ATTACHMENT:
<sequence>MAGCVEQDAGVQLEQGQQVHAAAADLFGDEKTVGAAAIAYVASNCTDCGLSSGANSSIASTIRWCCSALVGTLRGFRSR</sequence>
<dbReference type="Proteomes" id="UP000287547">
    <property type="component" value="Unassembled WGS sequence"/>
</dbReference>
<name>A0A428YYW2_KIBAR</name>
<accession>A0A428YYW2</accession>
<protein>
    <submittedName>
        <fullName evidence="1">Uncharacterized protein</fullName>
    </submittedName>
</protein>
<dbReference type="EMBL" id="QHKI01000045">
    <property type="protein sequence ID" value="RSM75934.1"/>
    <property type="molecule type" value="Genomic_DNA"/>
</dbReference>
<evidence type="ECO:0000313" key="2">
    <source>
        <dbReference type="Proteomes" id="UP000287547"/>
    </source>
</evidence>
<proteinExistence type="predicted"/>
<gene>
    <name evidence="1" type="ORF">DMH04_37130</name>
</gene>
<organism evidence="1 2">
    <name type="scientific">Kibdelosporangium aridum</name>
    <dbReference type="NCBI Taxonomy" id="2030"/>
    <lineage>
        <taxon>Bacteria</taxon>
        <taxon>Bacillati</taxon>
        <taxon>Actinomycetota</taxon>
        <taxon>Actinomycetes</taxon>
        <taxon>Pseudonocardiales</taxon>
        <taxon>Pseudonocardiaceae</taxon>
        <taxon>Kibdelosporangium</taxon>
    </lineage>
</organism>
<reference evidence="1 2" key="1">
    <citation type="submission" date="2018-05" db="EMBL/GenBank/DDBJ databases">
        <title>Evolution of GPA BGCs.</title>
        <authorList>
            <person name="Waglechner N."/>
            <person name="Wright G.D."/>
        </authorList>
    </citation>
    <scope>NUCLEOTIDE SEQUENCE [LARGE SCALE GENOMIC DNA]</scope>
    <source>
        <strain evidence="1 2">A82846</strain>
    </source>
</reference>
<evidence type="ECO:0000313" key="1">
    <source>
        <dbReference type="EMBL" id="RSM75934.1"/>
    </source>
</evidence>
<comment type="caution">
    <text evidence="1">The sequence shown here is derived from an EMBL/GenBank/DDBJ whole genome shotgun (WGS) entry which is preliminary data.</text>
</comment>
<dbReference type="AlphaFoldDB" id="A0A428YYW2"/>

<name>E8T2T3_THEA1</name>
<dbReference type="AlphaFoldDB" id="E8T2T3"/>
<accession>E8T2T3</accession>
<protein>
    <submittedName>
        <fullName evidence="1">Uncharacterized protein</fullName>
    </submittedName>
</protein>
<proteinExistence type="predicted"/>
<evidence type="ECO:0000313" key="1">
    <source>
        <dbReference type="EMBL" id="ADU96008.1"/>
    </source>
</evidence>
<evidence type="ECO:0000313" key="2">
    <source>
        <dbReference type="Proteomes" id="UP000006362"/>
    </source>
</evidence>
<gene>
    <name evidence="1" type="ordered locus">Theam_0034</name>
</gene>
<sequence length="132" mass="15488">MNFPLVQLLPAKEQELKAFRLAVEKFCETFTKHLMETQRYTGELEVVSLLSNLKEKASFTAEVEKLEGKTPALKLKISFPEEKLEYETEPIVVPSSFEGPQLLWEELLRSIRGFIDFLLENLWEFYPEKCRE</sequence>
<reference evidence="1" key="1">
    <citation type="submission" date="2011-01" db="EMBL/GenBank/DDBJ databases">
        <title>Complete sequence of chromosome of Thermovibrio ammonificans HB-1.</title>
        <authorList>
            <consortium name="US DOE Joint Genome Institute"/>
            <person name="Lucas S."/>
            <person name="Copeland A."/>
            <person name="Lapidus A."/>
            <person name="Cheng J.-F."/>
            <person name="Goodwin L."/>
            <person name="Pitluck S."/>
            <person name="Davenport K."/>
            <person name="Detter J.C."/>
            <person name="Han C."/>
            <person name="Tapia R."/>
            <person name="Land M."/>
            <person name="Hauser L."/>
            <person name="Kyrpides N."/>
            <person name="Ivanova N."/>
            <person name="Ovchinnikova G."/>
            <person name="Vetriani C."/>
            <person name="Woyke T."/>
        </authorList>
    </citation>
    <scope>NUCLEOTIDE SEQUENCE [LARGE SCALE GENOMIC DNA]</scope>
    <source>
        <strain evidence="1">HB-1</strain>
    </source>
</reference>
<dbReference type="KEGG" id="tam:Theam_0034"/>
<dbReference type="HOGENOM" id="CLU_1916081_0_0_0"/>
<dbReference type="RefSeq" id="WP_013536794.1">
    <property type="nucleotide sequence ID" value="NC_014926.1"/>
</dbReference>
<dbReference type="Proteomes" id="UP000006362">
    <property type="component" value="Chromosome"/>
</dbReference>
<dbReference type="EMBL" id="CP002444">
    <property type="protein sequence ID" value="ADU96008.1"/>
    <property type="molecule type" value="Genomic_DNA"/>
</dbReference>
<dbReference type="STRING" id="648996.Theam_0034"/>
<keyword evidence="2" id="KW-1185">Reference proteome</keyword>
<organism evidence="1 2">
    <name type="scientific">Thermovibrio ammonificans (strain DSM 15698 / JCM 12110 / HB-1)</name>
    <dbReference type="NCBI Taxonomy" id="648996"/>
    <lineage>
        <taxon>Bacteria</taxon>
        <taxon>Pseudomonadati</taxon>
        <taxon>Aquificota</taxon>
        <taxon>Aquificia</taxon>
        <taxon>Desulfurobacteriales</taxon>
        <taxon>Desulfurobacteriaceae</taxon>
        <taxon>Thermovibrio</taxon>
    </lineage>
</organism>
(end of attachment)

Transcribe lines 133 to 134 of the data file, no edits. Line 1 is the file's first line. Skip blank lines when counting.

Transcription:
        <taxon>Aquificia</taxon>
        <taxon>Desulfurobacteriales</taxon>